Bitcoin could outperform gold as global markets remain turbulent
Experts see Bitcoin outperforming gold, stocks and commodities in the near-to-mid term, especially as inflation and war-related fears mount.
- Former BitMEX CEO Arthur Hayes believes economic sanctions against Russia will have a major effect on the global economy over the coming few months.
- Since 2000, the purchasing power of the US Dollar has declined by over 60%.
- In a fresh new circular, the Reserve Bank of India has once again requested the government ban Bitcoin and other "private cryptocurrencies".
The last 48 hours have seen Bitcoin, the world's largest cryptocurrency by total market capitalisation, continue to float above the all-important AUD$54,000 (US$40,000) psychological threshold, taking the digital asset's weekly gains to around 3%. At press time, BTC is trading at a price point of AUD$54,899.
In terms of where Bitcoin may be headed, Bloomberg Intelligence's senior commodity strategist Mike McGlone is of the view that growing inflation — which currently stands at a near 50-year high — will allow the digital currency to continue maturing as an asset class, going as far as saying that it could eventually beat gold in terms of annualised returns. He added:
"Facing the #FederalReserve, inflation and war, 2022 may be primed for risk-asset reversion and mark another milestone in Bitcoin's maturation. It's unlikely for Bitcoin to stop outperforming gold, stock market amid bumps in the road as the FED attempts another rate-hike cycle."
Arthur Hayes, the former CEO of BitMEX who recently pleaded guilty to violating the US Bank Secrecy Act (BSA) in federal court for allowing the trading platform to operate with poor anti-money laundering (AML) protocols, believes that the coming few months could see global financial markets continue to be faced a lot of turmoil, especially as the Ukraine-Russia war continues to add to the existing inflationary pressure.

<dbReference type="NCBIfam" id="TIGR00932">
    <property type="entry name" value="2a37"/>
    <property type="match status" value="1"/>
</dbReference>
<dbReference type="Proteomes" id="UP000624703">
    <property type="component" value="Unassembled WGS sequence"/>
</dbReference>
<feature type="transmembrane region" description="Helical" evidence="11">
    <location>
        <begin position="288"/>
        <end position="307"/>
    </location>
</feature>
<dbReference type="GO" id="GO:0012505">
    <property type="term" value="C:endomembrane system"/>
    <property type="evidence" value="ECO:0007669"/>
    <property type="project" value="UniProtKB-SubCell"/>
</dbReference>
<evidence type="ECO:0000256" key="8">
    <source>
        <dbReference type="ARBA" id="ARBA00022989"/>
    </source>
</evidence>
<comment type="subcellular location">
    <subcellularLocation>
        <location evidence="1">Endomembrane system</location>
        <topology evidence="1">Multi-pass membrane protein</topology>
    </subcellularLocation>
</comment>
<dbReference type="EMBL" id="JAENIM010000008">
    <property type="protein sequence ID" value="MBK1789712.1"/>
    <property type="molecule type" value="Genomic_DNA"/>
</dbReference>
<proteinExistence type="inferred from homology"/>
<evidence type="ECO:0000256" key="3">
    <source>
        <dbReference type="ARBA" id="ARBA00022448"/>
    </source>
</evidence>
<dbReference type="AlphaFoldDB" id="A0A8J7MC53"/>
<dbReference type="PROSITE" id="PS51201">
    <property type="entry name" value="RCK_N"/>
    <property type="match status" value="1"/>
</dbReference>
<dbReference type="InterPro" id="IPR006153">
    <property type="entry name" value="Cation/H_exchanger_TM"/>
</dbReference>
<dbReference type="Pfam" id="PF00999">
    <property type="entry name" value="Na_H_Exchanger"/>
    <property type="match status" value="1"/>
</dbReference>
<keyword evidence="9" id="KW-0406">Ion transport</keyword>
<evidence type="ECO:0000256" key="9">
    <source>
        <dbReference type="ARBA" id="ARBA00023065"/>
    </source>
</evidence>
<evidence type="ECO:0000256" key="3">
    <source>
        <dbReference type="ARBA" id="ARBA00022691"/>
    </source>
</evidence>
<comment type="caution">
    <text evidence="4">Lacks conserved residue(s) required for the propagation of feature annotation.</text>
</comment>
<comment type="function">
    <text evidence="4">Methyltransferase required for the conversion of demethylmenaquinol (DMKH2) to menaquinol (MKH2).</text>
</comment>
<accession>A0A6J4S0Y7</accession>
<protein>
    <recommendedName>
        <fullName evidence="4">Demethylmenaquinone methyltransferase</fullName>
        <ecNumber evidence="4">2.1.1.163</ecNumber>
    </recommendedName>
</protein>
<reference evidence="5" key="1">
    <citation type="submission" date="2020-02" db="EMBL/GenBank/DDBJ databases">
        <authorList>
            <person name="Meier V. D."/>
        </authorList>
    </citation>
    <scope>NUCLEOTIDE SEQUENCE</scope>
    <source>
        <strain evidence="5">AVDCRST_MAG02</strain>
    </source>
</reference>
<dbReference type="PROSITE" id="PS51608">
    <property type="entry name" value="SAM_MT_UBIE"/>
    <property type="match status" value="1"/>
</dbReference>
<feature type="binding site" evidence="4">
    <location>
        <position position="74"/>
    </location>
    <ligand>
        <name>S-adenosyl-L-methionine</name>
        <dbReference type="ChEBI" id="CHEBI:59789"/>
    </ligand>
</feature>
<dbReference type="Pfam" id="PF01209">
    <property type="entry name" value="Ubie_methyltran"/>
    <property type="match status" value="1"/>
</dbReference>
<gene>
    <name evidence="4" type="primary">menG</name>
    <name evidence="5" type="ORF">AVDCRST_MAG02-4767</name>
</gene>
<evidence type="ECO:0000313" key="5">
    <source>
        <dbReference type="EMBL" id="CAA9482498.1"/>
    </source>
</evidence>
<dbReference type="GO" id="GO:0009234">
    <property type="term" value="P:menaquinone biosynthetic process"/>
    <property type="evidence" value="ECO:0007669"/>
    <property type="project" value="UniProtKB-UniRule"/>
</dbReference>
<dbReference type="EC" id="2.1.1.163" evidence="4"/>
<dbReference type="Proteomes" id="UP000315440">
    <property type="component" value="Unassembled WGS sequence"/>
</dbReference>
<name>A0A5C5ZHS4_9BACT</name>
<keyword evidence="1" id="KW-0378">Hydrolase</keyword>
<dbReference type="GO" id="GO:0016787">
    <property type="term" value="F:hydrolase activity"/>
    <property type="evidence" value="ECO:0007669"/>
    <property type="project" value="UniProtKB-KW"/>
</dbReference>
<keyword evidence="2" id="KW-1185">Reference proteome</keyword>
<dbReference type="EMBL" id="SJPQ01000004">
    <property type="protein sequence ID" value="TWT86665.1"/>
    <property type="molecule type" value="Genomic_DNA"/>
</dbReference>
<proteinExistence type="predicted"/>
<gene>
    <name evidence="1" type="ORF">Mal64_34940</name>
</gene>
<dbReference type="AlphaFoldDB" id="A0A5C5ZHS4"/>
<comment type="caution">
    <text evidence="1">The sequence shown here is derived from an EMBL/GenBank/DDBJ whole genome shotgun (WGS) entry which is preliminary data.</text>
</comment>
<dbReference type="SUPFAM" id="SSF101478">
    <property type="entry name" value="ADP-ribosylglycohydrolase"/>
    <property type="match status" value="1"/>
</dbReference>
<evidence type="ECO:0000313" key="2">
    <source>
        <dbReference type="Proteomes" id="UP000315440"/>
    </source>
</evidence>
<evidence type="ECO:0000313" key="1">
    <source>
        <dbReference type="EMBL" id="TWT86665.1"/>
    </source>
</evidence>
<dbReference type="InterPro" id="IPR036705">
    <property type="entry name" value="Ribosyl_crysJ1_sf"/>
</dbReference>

He further highlighted that the freezing of the Russian Central Bank's assets has been quite symbolic of what lies ahead, adding that by removing the "world's largest energy producer" from the global economic stage, there are bound to be some "unimagined and unintended consequences". When asked about Bitcoin, Hayes said:
"If you aren't willing to babysit your Bitcoin, then close your eyes, press that buy button... For a single Bitcoin, my unit is in the millions. For an ounce of gold, my unit is in the thousands."
Finally, he noted that the coming months may see BTC and gold continue to become increasingly bigger stores of value, especially as the US dollar and the Euro continue to depreciate in value. To put things into perspective, since 2000, the purchasing power of USD has depreciated by a whopping 68%.
Reserve Bank of India wants to ban Bitcoin and other cryptos again
The Reserve Bank of India (RBI), India's central banking institution, recently published a circular taking aim at the digital asset industry yet again. In its report, researchers noted that while distributed ledger technology (DLT) associated with crypto is quite useful, Bitcoin and other "private currencies" stand to induce a high degree of instability within the Indian economic landscape. The report further read:
"Historically, private currencies have resulted in instability and, therefore, have evolved into fiat currencies over centuries. The retrograde step back to private currencies cannot be taken simply because technology allows it... without any consideration for the dislocation it causes to the legal, social and economic fabric of society."
As part of India's annual budget presentation earlier this year, the country's finance minister Nirmala Sitharaman stated that instead of banning cryptocurrencies, her team would be levying a flat 30% tax on profits realised via the trade of digital currencies.
Disclosure: The author owns a range of cryptocurrencies at the time of writing.